Assessment of land use efect, mapping of human health risks and chemometric analysis of potential toxic elements in topsoils of Aran‑o‑Bidgol, Iran

نویسندگانروح اله میرزایی محمد آبادی,ندا روان خواه,سعید معصوم,انوار اسدی,آرمین سروشیان
نشریهEnvironmental Geochemistry and Health
ضریب تاثیر (IF)ثبت نشده
نوع مقالهFull Paper
تاریخ انتشار2023-08-03
رتبه نشریهعلمی - پژوهشی
نوع نشریهالکترونیکی
کشور محل چاپایران
نمایه نشریهJCR

چکیده مقاله

This study examines topsoil contamina-tion in Aran-o-Bidgol urban region of central Iran, with a focus on potentially toxic elements (PTEs). A total of 135 topsoil samples in diferent land types were characterized, ranging from areas with agricul-tural farms, desert, industrial and residential activ-ity, and brick kilns. The average concentrations of Cd, Pb, Cu, Ni, Cr, Co, Fe, Zn, and Mn were 0.72, 11.41, 14.82, 29.87, 51.13, 106.69, 8741.87, 48.59, and 346.42  mg  kg −1 , respectively, which all exceed the local background levels. The results reveal that land use signifcantly afected PTE concentrations. Cr, Co, Mn, and Fe concentrations in soils of residen-tial and brick kiln areas were especially high. In con-trast, concentrations of Cu, Ni, and Zn were higher in agricultural and residential areas. Risk assessment analysis showed that the sum of toxic units for PTEs for brick kilns (1.72), residential (1.82), and agricul-tural (1.79) areas exceeded those of other land types and that Ni and Cr contributed the most to the high toxic risk index values. Both carcinogenic and non-carcinogenic risk indices of PTEs in soils were within an acceptable limit, except for the cancer risk of Ni (3.52E−04) and Cr (3.00E−04) among children. The spatial hazard index and carcinogenic health risk of PTEs showed that samples from the southwestern parts of the study area might pose signifcant health problems to adults and children. This study demon-strates how combining diferent techniques can help spatially characterize PTE accumulation and protect populations at risk.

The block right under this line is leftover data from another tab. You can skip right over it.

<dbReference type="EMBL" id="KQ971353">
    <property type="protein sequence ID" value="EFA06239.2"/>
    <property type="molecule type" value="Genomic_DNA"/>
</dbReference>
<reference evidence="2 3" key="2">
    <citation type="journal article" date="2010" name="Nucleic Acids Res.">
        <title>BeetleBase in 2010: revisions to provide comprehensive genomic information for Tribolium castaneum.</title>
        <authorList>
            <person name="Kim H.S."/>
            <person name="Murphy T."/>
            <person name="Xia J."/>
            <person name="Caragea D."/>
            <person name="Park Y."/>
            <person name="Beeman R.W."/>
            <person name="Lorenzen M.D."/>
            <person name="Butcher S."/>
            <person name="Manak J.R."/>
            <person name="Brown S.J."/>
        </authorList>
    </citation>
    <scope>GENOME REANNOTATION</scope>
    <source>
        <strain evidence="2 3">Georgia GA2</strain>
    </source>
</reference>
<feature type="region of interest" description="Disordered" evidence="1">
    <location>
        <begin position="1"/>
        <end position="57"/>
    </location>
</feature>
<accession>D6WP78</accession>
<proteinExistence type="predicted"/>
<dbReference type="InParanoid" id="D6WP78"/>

tags: Land use · Heavy metals · Counterpropagation artifcial neural networks · Health risk assessment · Chemometrics